World-view as dream (fwd)
Jaldhar H. Vyas
jaldhar at BRAINCELLS.COM
Tue Dec 10 21:13:58 CST 2002
---------- Forwarded message ----------
From: Jagannath Chatterjee <jagchat01 at yahoo.com>
I remember having read in the Ramayana, Sri Rama
telling Lakshmana, that everything that the mind can
imagine can come to pass.
We read in the epics about Gods and demons assuming
various imaginary forms. These are only a product of
their minds. A hare with horns does not seem
impossible in this sense.
--- nanda chandran <vpcnk at HOTMAIL.COM> wrote:
> >The problem with this is about where to draw the
> line with respect to the
> >parts that constitute the whole in the dream. The
> mind can certainly think
> >of absolutely non-existent entities, both in waking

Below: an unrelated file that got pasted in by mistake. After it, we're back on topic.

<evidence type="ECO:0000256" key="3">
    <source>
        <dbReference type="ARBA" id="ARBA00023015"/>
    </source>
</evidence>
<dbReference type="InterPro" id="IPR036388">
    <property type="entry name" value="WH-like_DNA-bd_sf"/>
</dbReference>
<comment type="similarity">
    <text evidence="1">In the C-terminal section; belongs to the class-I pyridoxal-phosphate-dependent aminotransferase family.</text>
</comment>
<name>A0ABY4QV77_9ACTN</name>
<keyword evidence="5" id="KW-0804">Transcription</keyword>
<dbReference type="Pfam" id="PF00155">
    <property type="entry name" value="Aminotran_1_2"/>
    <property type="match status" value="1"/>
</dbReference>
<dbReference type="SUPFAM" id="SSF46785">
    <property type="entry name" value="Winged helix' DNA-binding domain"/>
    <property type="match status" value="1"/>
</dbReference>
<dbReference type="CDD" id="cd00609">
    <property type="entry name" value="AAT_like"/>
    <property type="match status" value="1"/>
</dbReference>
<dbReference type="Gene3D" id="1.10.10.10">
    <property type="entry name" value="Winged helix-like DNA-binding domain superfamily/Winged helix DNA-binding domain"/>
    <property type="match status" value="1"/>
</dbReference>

> state and in the dream
> Conceptualized objects like "horns of a hare" have a
> base in the experential
> world and cannot be considered as "absolutely
> >If we could not think of the non-existent, we could
> never have any
> >knowledge of the non-existent, the "atyanta asat".
> Not really. Non-existence/"nothing" is only relative
> and not absolute.
> "Nothing" has no value in itself and exists only in
> relation to something
> else. "There's nothing in this pot" or "there's
> nothing in this room" etc.
> There's nothing which we know of that is absolutely
> non-existent - that's
> the reason nihilism itself is logically untenable.
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